#FIFA Women's World Cup

Peter Gerhardsson on the development of women’s football and embracing new thinking

Peter Gerhardsson, 21 May 2024


Last year, Peter Gerhardsson guided Sweden to a second consecutive third-place finish at the Women’s World Cup. In this interview he gave his assessment of the tournament, and explained why coaches should always be open to new ideas.

A successful tournament
Gerhardsson sees the 2023 Women’s World Cup as a successful tournament, both for Sweden and for the women’s game as a whole. He was particularly struck by the improvements he saw in the physical fitness of players; every team in Australia and New Zealand was prepared to play at high intensity for the full 90 minutes.  The teams that qualified for the finals were also tactically more astute than in the past, and the quality of football was very high, which suggests 2023 was indeed the right time to expand the tournament from 24 teams to 32.

Increased tactical flexibility
This World Cup also was the first to allow five substitutes during matches. This relatively minor change had a significant impact, as it allowed players to maintain greater intensity during matches and gave coaches more tactical flexibility. At the same time, teams were better organised than they had been at previous tournaments, and tended to be very difficult to break down. To Gerhardsson, this was not evidence of a more defensive mindset. Rather, he saw it as evidence that teams were crafting their tactics to maximise their strengths.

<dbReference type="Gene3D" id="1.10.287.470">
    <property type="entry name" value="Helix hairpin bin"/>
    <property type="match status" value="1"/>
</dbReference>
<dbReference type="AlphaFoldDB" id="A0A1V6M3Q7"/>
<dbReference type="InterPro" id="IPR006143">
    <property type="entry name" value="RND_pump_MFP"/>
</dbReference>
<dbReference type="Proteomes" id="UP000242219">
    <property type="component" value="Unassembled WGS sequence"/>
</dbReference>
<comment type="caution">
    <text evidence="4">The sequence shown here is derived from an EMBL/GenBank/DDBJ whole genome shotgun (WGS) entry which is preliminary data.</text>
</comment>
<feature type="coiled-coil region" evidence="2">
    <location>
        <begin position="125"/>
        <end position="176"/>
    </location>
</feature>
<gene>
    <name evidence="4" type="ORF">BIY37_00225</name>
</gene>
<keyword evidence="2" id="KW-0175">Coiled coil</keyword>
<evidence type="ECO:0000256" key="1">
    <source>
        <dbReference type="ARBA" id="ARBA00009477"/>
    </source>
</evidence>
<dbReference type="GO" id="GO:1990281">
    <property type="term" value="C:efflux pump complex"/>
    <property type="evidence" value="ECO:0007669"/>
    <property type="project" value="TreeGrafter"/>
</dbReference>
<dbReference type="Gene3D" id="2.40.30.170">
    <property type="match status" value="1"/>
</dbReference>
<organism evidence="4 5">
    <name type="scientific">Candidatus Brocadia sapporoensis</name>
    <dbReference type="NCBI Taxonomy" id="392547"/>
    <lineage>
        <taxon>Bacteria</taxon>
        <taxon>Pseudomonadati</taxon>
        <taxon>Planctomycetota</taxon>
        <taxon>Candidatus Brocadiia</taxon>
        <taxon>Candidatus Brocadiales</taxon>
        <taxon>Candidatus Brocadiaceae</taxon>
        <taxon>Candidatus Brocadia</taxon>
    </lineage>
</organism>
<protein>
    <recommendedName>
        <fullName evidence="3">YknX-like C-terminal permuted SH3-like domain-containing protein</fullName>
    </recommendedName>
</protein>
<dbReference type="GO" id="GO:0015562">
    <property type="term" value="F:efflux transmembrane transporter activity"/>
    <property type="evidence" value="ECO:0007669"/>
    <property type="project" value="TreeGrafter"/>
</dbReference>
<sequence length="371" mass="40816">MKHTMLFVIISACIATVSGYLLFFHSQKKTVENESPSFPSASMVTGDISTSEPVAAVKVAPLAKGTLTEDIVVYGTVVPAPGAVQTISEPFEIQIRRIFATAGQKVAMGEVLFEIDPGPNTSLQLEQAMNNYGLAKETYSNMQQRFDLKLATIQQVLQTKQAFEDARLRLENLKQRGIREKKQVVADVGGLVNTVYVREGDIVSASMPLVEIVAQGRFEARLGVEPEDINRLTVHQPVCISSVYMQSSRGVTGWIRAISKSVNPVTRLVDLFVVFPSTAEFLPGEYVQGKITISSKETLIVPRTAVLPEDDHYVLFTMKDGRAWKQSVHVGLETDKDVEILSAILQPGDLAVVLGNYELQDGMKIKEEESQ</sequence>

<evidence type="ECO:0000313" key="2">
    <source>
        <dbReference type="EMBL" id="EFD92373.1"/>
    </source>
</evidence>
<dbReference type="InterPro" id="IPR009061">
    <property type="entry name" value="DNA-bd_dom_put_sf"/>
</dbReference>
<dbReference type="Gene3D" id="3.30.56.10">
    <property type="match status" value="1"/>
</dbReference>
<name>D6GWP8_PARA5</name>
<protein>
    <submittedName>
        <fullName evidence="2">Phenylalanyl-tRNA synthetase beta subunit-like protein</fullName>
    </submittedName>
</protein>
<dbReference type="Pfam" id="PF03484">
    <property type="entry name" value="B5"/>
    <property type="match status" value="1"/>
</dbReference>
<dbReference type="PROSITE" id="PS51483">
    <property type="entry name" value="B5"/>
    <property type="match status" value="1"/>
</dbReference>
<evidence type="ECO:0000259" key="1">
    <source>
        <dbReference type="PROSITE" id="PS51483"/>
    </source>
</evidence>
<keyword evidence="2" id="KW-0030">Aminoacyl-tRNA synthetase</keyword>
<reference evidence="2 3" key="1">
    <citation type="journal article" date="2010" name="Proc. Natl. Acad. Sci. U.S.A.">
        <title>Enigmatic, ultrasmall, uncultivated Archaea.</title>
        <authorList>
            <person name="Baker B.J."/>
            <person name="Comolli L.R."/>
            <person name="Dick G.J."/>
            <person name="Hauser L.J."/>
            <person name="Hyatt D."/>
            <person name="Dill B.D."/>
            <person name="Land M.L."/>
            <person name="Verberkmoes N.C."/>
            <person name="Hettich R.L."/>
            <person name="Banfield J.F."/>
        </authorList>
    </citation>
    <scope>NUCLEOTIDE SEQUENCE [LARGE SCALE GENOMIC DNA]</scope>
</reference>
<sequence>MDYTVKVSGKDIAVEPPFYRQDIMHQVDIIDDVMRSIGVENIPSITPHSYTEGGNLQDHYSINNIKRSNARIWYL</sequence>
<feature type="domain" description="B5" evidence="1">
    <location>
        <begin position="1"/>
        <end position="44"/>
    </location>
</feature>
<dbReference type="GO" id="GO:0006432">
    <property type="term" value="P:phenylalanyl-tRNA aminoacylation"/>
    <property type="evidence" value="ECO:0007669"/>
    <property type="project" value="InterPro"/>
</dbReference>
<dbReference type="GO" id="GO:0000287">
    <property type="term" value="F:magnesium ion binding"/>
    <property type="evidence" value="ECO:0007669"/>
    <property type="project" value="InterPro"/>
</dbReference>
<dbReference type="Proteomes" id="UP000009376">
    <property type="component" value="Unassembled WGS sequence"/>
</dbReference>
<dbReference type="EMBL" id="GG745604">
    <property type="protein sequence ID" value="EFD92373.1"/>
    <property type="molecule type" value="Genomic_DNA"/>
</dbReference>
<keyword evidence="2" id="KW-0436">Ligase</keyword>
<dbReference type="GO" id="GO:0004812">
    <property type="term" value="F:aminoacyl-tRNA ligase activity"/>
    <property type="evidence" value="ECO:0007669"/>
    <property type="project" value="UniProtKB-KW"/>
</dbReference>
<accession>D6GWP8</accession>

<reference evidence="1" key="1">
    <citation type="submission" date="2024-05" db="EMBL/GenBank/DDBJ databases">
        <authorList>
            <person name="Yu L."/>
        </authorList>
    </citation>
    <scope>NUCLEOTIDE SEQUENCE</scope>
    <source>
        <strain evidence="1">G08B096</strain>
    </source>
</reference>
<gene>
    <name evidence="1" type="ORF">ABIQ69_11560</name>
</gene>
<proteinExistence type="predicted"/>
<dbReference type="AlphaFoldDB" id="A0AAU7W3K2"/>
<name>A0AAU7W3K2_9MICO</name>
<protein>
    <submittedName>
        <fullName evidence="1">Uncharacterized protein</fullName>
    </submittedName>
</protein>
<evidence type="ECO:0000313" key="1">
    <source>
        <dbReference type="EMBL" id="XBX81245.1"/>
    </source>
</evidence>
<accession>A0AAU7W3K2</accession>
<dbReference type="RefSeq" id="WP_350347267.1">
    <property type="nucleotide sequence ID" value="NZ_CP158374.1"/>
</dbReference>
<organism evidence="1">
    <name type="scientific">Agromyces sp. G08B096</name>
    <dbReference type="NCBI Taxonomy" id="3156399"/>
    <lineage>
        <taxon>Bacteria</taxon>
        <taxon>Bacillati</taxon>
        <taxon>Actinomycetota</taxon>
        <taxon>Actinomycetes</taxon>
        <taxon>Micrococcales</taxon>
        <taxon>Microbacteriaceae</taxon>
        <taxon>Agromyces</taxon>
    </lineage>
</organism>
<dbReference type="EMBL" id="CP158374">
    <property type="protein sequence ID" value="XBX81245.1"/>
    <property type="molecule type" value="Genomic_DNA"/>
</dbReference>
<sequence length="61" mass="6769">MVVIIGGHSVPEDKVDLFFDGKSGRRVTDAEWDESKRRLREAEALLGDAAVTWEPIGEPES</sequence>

Finding the perfect combination from corner kicks
One of Sweden’s biggest strengths at the tournament was their prowess from corner kicks. The Scandinavian side do work hard behind the scenes to get their tactics right, but Gerhardsson is keen to emphasise the importance of a good delivery; tactics are irrelevant if you can’t get the ball into the right areas. Fortunately for Sweden, they had a combination of a well-thought-out tactical gameplan, great technical ability and two or three players who were excellent in the air, all of which served to make their corners dangerous attacking weapons.   

Thinking on your feet
Sweden enjoyed great success with near-post crosses from corners, but you need more than one to beat your opponents. Even if you analyse the opposition very carefully, there are no guarantees they will play the way you expect them to. When it really matters, it is down to the players to think on their feet and find solutions to problems as they arise during games, with or without help from the dugout. If they can’t do that, they will struggle to create chances – no matter what they practised in training.

Evolving as a coach
Since no coach ever gets full sight of what any other team is doing from a tactical point of view, it is vital that they are constantly open to new ideas and prepared to mine every available source of information for anything that might give them an edge. These crucial details can come from a wide variety of sources, including the FIFA Coaches Forum. An unpredictable side will always present a challenge for an opposition manager, so it’s very important to stay curious and be prepared to shake things up from time to time.

Rate your experience

  • 1
  • 2
  • 3
  • 4
  • 5

The site is protected by reCAPTCHA and the Google Privacy Policy and Terms of Service apply.